There are many brands out there that are already leveraging the power of data to deliver personalized experiences to their shoppers. Saks Fifth Avenue rolled out a new tablet-enabled app to help their sales associates be seen as a customer’s “trusted adviser.” Early results showed that Saks generated $230,000 in sales from just one customer in five appointments set up by a sales associate.
Indigo, Canada’s largest book, gift and specialty toy retailer, has taken a similar approach and digitally transformed their in-store buying and checkout experience with a mobile app. Likewise, Bonobos uses its ‘Guides app’ as a key part of their customer engagement strategy. The app is armed with all the right customer information like purchase history and shopping preferences, enabling sales associates to make suggestions and help them find the right products to assist customers more effectively.
There’s no longer a distinct line between online and offline customer experiences. Taking principles from digital marketing services and continue to apply them to brick-and-mortar experiences can make all the difference to your bottom line.
5 keys to using CX as a Service to your retail advantage
Using CX as a Service to your advantage means finding unique ways to guide customers through the purchase process while in-store. This can be done in all areas of retail.
Take the educational sector, for example. Normally, parents would be rushing to the stores for back-to-school supply shopping this summer. But due to the pandemic, supplies and buying processes are changing.
Retailers have to adapt promotional offers to support shoppers regardless of whether learning takes place at home or in-school. Either way, 52% of parents plan to use curbside pick-up for their back-to-school shopping needs this year. And, according to an NRF back-to-school shopping update, 49% will make their final purchases one or two weeks before the start of the school year.
Learn more: Epsilon's strategy and insights services
The school year is coming up quickly and retailers have to adapt as soon as possible to provide seamless experiences both online and in-store. To do this, we have to rethink the ways we use CX as a Service concepts to guide the Gen Z students and parents alike through their purchase experience. If we think about applying CX as a Service through the Pareto Principle where 20% of customers generate 80% of revenue, there are a few strategic thoughts you can apply to make your efforts successful:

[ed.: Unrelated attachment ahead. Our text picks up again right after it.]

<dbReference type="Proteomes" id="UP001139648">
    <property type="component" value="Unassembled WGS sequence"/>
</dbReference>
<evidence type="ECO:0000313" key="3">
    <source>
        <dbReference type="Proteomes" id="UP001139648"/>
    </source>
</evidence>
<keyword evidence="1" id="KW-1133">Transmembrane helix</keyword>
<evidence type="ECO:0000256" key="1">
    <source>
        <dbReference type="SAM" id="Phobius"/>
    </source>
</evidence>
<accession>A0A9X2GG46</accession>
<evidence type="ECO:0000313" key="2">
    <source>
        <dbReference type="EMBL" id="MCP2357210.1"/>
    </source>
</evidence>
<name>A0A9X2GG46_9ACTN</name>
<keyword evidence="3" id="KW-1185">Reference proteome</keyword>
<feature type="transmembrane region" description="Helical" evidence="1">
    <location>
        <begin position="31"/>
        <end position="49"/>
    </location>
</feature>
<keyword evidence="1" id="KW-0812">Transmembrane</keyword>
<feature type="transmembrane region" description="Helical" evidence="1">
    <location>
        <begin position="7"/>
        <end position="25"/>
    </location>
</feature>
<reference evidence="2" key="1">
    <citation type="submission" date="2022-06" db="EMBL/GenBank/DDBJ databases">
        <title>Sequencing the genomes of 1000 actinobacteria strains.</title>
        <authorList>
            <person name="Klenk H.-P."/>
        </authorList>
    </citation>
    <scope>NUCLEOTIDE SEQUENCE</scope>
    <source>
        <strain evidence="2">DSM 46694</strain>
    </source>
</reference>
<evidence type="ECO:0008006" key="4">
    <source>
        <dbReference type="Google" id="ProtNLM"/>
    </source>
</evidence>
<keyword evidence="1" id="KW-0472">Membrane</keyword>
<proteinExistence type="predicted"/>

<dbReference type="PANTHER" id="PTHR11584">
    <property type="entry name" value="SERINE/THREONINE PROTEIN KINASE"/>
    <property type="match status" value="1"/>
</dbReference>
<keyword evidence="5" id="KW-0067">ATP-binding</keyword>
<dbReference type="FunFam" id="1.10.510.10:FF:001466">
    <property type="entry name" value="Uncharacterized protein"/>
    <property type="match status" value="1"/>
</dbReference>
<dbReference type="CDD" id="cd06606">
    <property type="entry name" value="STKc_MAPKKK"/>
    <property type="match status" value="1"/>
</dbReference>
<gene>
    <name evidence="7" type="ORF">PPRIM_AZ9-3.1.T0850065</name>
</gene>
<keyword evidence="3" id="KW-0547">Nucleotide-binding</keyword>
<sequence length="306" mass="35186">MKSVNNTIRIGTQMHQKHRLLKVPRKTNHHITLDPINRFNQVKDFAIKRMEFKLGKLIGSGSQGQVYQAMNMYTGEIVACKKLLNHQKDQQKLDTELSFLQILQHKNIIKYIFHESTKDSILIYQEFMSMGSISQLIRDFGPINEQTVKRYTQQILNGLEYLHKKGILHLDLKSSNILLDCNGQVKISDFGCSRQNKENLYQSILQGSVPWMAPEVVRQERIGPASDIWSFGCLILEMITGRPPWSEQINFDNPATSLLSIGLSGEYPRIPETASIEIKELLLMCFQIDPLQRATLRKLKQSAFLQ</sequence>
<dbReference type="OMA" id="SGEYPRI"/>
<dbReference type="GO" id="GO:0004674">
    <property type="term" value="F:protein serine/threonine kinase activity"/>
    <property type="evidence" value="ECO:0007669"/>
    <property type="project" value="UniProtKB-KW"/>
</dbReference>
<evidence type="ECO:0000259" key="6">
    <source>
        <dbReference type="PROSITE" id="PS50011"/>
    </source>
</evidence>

- Focus on the top customers: In case of your top customers who visit the store frequently, tracking their purchases to look for patterns would be a good start as you can target back to school promotions more effectively and make curated in-store upselling and cross-selling recommendations.
- Keep coaching your frontline: Coach your store sales associates as customer experience guides. Get them to focus on actively showing interest in customer needs, wants and the overall journey to satisfaction to increase the likelihood of returning.
- Make it easy to consume data: Look for ways to ensure the personalization data points can be easily interpreted by the store sales associate. They only have a few seconds to grab the customer’s attention, so you have to empower them to make the biggest impact.
- Bring in the right skills: Hire store sales associates who demonstrate good listening, interpersonal and customer engagement skills—especially for Gen Z. The more your sales associates can connect with individual customers, the easier it will be to find additional ways to guide them through their shopping experiences.
- Have fun: Last but not the least, in-store experiences should be fun and have a lasting impression. We all like to have a personalized touch to everything, but no one wants customers to feel uncomfortable. You have to strike a balance between helping and privacy.
These same points can apply to the wider world of brick-and-mortar retail. Leveraging digital marketing services to implement a CX as a Service approach gives you an opportunity to make the most of marketing technologies and maximize personalization.
It’s never too late to transform the ways you engage customers. When you do, you can unlock a multitude of benefits, such as upselling and cross-selling at specific touchpoints during the customer lifecycle, enriching their customer data to improve conversion rates and building valuable long-term relationships—just to name a few. This strategy has cross-industry, cross-vertical applicability, and is highly modular to say the least.
The potential of personalization lies in thinking about how you would like to be treated, rather than looking at it only from the customer’s lens. It combines relevance, value-based interactions and a hassle-free experience. And in the end, isn’t that what we all strive for?